The popularity for instance of P.J. Wodehouse is inseparable both from an earlier era’s nostalgia for Edwardian England as well as from a modern, republican contempt for aristocracy. Wodehouse was able in one stroke to appeal both to the conservative and liberal imaginations, by lovingly re-creating an atmosphere which is at the same time satirized. Wodehouse of course was also a good writer in the more limited sense of having a lively, engaging and original style:
In addition to looking like one of those things that come out of hollow trees, he is universally admitted to be a dumb brick of the first water.
To be considered a first-rate writer by her contemporaries, an author must scratch an itch or otherwise put into words a thought, concern, obsession, fear or submerged inkling that is at work in the broader society. Otherwise good technical writing is mere background noise, hardly worth the reader’s attention. Any ostensible subject will do: what matters are the underlying themes and attitudes which are explored. A runaway bestseller can be about a man on a boat, or a battle on planet Xyrxon, or Genghis Khan, or a Jewish baker in Oregon, so long as it pushes the correct buttons and stimulates that part of the brain where our biggest thoughts and emotions and preoccupations currently reside.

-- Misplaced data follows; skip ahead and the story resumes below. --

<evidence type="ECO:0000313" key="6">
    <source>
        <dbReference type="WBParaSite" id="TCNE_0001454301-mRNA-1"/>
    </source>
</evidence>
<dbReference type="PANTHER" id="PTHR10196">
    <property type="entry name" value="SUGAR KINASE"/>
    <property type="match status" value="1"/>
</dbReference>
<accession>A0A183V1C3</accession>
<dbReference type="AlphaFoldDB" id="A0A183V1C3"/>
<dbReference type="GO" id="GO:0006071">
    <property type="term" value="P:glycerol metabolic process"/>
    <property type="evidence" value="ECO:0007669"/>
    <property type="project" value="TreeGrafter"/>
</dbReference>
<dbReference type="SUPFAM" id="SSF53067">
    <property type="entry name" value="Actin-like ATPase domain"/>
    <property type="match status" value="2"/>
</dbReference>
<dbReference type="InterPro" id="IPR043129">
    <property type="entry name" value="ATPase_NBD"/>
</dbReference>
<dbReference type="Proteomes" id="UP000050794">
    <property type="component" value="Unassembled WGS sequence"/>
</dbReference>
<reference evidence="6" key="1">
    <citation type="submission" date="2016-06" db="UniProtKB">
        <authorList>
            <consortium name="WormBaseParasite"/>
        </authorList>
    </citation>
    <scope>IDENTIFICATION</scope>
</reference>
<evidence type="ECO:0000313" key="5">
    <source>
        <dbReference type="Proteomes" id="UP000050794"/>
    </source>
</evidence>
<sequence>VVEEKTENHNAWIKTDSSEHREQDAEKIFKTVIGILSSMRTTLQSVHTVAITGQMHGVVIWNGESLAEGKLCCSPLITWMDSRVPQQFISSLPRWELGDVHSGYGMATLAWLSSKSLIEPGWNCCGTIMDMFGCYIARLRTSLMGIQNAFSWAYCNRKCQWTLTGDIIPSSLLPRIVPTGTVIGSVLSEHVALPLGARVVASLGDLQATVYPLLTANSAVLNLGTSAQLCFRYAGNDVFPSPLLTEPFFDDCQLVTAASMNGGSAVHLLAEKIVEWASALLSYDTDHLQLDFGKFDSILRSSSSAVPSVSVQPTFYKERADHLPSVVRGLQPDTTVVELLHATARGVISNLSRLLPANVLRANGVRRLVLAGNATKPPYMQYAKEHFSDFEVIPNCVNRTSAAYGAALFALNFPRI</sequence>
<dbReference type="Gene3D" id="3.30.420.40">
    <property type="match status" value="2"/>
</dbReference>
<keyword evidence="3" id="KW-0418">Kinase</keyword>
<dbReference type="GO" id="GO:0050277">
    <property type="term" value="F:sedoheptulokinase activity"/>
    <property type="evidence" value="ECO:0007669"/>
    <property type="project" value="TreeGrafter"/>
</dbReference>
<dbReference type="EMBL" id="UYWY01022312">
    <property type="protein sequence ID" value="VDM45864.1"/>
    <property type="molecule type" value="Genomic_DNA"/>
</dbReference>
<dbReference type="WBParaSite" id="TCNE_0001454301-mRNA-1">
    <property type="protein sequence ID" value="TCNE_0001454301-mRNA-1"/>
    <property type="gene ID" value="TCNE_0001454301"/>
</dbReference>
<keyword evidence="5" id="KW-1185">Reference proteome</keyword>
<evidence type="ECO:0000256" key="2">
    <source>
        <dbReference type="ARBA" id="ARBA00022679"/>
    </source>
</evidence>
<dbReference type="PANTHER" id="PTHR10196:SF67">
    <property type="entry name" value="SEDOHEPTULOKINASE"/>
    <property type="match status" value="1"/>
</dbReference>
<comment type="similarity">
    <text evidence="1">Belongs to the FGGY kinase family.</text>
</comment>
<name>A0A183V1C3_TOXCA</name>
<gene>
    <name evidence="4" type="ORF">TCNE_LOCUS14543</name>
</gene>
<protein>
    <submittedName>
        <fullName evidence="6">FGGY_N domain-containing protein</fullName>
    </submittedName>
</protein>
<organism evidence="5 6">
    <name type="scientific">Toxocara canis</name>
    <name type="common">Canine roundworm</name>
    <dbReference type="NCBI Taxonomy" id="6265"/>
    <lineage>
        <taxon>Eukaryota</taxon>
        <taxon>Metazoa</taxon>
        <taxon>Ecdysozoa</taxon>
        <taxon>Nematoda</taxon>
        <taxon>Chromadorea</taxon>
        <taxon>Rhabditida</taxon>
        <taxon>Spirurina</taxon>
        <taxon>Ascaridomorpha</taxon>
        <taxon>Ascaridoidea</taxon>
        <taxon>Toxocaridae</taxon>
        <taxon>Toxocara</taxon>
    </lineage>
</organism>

Of course bestseller and good are not necessarily the same, but as I’ve been arguing, a book that engages an audience in ways that the audience itself does not fully comprehend tends to be a book that is both commended and recommended as well written. As I have suggested, above a certain level of competence the technical character of the writing itself is something few readers will be adequately trained to assess. Their opinion of a work will derive from other considerations. Much that is praised will fall quickly out of favor, whereas the masterpieces of an era will be misjudged or even missed entirely by the bulk of readers. In any case, the momentary fad will express the concerns of an era, whereas a masterpiece will express the enduring preoccupations of our species.